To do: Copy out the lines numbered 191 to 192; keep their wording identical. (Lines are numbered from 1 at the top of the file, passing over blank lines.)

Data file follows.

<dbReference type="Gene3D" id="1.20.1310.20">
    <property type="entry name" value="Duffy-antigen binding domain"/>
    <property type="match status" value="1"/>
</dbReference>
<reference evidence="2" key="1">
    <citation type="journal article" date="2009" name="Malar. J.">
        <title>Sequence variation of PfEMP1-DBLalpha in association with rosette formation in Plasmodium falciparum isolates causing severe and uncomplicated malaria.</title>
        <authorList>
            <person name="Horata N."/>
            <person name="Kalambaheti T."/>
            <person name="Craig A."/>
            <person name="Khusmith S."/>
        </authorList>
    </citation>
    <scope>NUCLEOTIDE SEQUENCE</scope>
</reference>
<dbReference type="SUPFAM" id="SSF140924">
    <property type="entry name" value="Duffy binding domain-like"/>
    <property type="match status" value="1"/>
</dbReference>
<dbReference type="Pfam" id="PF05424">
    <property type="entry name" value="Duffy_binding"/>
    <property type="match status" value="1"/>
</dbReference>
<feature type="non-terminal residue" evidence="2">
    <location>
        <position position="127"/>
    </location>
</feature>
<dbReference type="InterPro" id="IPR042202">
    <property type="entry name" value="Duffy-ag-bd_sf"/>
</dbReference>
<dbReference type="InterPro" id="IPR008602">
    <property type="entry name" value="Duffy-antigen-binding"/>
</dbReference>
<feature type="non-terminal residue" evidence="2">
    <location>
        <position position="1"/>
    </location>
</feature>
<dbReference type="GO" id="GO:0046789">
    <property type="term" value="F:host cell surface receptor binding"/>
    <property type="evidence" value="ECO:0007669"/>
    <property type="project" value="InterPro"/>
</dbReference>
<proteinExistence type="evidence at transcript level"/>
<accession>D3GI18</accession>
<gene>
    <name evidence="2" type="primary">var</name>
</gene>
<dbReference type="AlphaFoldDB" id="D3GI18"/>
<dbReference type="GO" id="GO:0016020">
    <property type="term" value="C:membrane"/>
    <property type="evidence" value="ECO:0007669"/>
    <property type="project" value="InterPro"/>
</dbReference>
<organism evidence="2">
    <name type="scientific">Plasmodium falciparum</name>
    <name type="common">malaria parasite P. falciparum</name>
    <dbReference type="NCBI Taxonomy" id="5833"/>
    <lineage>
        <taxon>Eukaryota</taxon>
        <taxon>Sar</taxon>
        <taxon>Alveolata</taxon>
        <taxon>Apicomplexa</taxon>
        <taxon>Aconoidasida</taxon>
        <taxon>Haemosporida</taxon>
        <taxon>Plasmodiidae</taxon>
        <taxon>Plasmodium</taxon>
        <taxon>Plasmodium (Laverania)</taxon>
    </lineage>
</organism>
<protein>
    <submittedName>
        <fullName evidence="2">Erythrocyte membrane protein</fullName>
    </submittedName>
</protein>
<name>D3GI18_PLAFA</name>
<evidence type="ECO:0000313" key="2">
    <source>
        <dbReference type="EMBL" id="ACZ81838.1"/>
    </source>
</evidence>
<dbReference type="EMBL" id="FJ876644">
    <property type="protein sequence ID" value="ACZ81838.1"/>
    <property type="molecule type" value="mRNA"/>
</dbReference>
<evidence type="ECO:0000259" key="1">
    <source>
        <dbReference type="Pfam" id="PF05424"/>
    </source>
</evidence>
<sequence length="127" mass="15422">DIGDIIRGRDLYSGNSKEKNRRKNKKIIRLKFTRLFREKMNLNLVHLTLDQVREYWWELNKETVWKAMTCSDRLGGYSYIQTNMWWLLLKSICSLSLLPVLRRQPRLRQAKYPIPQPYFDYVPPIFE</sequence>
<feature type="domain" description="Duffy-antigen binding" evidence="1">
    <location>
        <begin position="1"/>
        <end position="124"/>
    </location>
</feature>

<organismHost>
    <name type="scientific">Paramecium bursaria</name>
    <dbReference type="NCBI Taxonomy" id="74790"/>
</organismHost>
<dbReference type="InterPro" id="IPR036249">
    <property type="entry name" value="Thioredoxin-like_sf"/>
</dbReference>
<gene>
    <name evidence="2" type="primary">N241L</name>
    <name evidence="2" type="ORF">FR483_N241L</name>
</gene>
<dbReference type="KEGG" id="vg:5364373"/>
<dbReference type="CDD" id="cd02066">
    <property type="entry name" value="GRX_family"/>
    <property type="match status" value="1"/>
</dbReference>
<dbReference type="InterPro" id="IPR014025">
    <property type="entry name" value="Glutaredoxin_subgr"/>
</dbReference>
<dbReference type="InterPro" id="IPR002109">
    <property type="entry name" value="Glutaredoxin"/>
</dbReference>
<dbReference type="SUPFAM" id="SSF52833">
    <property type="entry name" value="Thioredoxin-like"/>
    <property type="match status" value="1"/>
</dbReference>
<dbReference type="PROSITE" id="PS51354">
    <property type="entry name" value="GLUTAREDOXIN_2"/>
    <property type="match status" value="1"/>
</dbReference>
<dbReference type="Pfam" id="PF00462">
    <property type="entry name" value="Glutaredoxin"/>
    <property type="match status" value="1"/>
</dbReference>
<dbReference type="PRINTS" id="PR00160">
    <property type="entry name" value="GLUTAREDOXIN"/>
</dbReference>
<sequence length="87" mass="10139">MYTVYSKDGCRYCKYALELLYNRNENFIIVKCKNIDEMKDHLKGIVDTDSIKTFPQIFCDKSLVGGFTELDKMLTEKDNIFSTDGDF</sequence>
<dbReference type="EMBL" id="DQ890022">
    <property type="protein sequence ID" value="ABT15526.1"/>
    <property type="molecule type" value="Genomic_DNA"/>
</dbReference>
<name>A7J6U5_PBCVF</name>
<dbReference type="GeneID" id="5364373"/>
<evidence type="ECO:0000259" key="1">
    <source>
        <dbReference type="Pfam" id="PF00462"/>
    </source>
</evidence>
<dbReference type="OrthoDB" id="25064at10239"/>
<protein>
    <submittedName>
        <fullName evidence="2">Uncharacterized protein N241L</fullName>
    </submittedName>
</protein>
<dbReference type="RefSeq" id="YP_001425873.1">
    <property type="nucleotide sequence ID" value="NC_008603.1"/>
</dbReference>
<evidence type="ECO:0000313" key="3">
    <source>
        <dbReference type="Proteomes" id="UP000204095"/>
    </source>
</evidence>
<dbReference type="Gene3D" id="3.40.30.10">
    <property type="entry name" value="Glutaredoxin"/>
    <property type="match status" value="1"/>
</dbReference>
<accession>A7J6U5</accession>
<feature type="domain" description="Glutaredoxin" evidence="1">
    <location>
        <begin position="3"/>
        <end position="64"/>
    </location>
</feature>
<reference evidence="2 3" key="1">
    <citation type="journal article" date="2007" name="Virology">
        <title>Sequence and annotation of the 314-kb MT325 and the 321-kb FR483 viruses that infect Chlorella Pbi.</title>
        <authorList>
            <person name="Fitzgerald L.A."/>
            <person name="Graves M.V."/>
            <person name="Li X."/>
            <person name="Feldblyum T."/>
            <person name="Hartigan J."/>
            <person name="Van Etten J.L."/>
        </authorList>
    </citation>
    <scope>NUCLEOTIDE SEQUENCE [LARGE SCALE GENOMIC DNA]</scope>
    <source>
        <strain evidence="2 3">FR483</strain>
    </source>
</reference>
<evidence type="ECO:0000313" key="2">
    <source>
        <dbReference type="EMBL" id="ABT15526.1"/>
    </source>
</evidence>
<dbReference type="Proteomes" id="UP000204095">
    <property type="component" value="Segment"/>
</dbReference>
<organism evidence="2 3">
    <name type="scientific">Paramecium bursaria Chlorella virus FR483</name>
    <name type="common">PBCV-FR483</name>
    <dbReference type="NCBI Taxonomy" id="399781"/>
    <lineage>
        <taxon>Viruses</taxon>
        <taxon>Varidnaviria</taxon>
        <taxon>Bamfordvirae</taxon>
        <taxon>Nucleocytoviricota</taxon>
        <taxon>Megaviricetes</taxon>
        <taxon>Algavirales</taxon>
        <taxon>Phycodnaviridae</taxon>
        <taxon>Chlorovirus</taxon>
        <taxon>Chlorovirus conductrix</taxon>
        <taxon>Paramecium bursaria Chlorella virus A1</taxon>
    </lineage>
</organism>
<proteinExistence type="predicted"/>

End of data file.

<evidence type="ECO:0000313" key="2">
    <source>